Spell binding: 'Witch's' power to wow 351 years after death
One of Scotland's most famous alleged witches continues to be a fascination for artists. But who was Isobel Gowdie?
The acclaimed Scots painter Alexander Goudie was bewitched by witches, says his son and fellow artist Lachlan Goudie in a new BBC programme.
The figure that interested him the most was Nannie in Robert Burns' poem Tam o' Shanter and, for the last 20 years of his life, Alexander Goudie told The Bard's chilling tale in pictures.
But Lachlan also tells of his father recounting stories of Isobel Gowdie.
Writing for the BBC, the artist said: "My father's penchant for the spectral may have had its origins in our own family bloodline.
"He relished telling his boggle-eyed children that in 1662 the 'last witch burned at the stake in Scotland', Isobel Gowdie shared our surname."
Alexander Goudie was not alone in being drawn to the story of the 17th Century witch, who is believed to have witnessed a bloody battle and years later told an elaborate fib about dealings with the devil and fairies in the hope of saving herself from torture and a violent death.
Her witch trial inspired Ayrshire-born composer James MacMillan to write The Confession of Isobel Gowdie in 1990. He has described the music, a commission for the Proms, as the big breakthrough in his career.
The 1662 trial is also explored in a book by academic Emma Wilby.
The book, The Visions of Isobel Gowdie: Magic, Witchcraft and Dark Shamanism in Seventeenth-Century Scotland, was shortlisted for the Saltire Society Scottish History Book of the Year 2010.
On the internet, there are websites dedicated to her.
The site Witchvox says Gowdie was "stunningly beautiful, with flaming red hair" - a description that could be applied to the Nannie in some of Goudie's Tam o' Shanter paintings.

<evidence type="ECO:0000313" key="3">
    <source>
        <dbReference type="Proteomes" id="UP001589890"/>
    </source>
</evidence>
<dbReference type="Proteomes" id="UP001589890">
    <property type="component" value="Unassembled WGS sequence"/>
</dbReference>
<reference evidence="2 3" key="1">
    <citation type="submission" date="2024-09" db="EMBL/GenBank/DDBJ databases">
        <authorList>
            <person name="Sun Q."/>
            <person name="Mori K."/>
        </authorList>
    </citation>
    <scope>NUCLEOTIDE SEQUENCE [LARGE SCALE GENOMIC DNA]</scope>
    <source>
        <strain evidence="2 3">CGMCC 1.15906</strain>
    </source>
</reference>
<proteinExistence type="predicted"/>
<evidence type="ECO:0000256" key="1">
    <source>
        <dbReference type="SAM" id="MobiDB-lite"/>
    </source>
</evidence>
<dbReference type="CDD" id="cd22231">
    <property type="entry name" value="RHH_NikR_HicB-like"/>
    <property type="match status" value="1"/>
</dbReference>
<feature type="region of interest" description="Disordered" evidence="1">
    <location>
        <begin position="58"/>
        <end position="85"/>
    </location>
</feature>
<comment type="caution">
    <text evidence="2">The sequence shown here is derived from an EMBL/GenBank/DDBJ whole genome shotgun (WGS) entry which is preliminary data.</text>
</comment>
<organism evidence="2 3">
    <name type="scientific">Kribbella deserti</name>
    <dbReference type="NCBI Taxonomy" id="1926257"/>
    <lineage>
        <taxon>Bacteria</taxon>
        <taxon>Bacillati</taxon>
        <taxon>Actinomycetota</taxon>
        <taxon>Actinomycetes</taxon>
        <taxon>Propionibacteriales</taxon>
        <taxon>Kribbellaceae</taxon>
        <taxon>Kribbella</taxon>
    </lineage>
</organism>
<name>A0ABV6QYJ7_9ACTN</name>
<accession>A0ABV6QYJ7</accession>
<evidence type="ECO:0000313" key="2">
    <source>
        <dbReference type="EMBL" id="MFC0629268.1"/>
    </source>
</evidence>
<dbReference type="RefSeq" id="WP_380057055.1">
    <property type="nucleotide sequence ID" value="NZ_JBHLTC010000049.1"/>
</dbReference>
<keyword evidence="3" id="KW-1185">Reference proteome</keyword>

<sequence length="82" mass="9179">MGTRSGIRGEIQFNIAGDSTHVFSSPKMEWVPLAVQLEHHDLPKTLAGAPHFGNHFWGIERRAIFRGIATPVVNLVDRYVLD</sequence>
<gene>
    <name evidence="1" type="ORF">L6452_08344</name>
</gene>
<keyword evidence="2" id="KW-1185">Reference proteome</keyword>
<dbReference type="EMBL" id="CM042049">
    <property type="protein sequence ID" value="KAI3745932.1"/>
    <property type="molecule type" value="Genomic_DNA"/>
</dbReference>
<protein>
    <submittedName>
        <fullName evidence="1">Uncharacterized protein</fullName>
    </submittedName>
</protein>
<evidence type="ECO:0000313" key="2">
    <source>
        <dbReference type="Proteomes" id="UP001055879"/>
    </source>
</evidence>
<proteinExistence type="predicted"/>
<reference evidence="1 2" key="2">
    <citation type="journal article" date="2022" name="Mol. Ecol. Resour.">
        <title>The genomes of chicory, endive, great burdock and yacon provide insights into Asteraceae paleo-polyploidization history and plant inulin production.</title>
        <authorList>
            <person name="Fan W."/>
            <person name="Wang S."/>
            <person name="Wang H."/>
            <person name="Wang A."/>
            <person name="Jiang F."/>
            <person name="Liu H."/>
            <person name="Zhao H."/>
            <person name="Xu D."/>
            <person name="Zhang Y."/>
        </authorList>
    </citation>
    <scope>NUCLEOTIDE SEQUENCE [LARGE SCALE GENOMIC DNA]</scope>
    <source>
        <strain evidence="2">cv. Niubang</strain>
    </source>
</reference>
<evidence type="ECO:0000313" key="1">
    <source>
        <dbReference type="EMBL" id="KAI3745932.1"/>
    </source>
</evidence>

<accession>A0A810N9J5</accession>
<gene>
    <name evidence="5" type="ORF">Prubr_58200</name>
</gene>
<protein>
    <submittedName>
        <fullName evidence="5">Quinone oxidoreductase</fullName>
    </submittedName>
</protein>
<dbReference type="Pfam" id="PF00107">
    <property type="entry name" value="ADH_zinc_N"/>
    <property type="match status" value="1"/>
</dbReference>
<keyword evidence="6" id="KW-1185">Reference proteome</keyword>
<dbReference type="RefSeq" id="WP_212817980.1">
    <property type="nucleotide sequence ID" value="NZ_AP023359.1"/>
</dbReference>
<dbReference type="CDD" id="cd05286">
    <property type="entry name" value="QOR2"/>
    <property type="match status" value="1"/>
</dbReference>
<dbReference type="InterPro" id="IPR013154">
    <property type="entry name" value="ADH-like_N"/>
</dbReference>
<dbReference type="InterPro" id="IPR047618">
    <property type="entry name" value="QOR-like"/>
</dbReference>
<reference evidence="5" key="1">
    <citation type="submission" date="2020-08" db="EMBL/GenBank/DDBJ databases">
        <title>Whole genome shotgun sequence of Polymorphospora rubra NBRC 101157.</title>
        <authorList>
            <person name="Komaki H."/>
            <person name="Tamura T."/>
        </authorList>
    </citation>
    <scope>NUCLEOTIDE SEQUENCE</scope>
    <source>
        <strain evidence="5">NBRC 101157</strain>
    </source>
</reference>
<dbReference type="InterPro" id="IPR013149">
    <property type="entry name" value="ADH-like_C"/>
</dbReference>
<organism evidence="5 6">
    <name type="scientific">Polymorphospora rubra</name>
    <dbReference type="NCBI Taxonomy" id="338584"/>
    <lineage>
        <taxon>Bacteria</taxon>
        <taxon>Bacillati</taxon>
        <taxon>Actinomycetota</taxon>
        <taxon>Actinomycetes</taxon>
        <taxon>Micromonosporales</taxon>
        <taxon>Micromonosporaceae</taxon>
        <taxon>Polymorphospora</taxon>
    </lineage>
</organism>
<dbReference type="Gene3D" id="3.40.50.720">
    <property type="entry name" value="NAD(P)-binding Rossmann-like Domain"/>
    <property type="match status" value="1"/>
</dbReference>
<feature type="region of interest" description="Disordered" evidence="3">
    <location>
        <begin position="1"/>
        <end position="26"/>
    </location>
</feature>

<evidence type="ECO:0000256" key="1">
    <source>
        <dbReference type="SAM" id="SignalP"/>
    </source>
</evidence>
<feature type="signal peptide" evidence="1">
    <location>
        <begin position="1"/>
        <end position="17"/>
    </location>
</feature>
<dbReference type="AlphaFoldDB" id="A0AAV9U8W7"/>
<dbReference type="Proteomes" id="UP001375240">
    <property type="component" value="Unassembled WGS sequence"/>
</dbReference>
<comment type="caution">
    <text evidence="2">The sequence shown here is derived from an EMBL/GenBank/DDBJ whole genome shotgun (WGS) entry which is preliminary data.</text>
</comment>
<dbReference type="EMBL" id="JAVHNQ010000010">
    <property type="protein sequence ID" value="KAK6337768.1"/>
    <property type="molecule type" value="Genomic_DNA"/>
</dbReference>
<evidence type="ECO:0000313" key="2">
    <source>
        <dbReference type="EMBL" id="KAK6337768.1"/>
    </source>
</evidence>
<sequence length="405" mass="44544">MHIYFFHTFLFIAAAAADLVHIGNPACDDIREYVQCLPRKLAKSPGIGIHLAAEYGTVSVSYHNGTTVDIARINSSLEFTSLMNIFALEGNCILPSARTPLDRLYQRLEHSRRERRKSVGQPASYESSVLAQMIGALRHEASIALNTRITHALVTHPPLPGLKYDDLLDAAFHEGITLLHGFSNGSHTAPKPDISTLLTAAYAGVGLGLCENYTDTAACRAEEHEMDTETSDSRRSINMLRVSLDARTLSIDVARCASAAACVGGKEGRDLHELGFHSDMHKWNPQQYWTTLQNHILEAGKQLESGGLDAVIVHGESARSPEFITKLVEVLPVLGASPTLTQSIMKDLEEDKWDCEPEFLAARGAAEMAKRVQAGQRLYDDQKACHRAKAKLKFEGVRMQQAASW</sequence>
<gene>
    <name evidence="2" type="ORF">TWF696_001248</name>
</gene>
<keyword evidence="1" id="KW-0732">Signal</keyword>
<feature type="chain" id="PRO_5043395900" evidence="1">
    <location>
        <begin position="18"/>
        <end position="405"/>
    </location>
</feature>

Gowdie grew up in Auldearn, near Nairn.
When she was a girl she is thought to have witnessed 1645's Battle of Auldearn.
The clash marked a major victory for Scottish Royalists over Covenanter army, and local legend tells of some of the casualties being buried nearby in a place still known today as Dead Man's Wood.
A dovecot now stands at the site of the battle.
In 1662, Gowdie was suspected of witchcraft and over the course of a six-week trial she gave a vivid and detailed account of making a pact with the devil.
She also told of being part of a witches coven, that she shot arrows made by elves and had feasted with the king and queen of fairies.
It has been suggested that she made up the stories, telling the trial what it wanted to hear, to spare herself from a more violent interrogation.
Promoting the publication of her book, academic Emma Wilby said: "My research suggests that Isobel's confessions contain so much vividly-described folkloric detail because she was an oral performer or village bard, while her interrogators, for their part, were particularly curious and attentive.
"As a result, her interrogation sessions were unusually creative."
The devil is said to have foretold Gowdie that a farm at nearby Culbin would be smothered by sand.
Interestingly, sandstorms do occasionally blow up from time to time on that part of the Moray Firth coast.
In 1694, a sandstorm raged at Culbin, burying homes and ruining an estate.
Marram grass that had kept the long and wide stretch of sands from shifting had previously been ripped up for thatching roofs and as fuel for heating.
Brian Fagan in his book The Little Ice Age: How Climate Made History 1300-1850 wrote of the local laird becoming a pauper in a matter of hours and appealing to the Scottish Parliament for tax relief.
And John Martin, of Elgin, wrote of the storm at the time: "The wind comes rushing down through the openings between the hills, carrying with it immense torrents of sand, with a force and violence almost overpowering.
"Clouds of dust are raised from the tops of the mounds and are whirled about in the wildest confusion and fall with the force of hail.
"Nothing can be seen but sand above, sand below and sand everywhere. You dare not open your eyes but must grope your way about as if blindfolded."
Earlier this year, sandy soil was blown off fields and coated the interiors of buildings in Nairn.
Following her trial, Gowdie is believed to have been strangled and then burned at the stake.
James MacMillan has said that his music sought to offer her the "mercy and humanity" that she was denied in the final weeks of her life.
And as Lachlan Goudie has shown, her name lives on more than 350 years after her execution.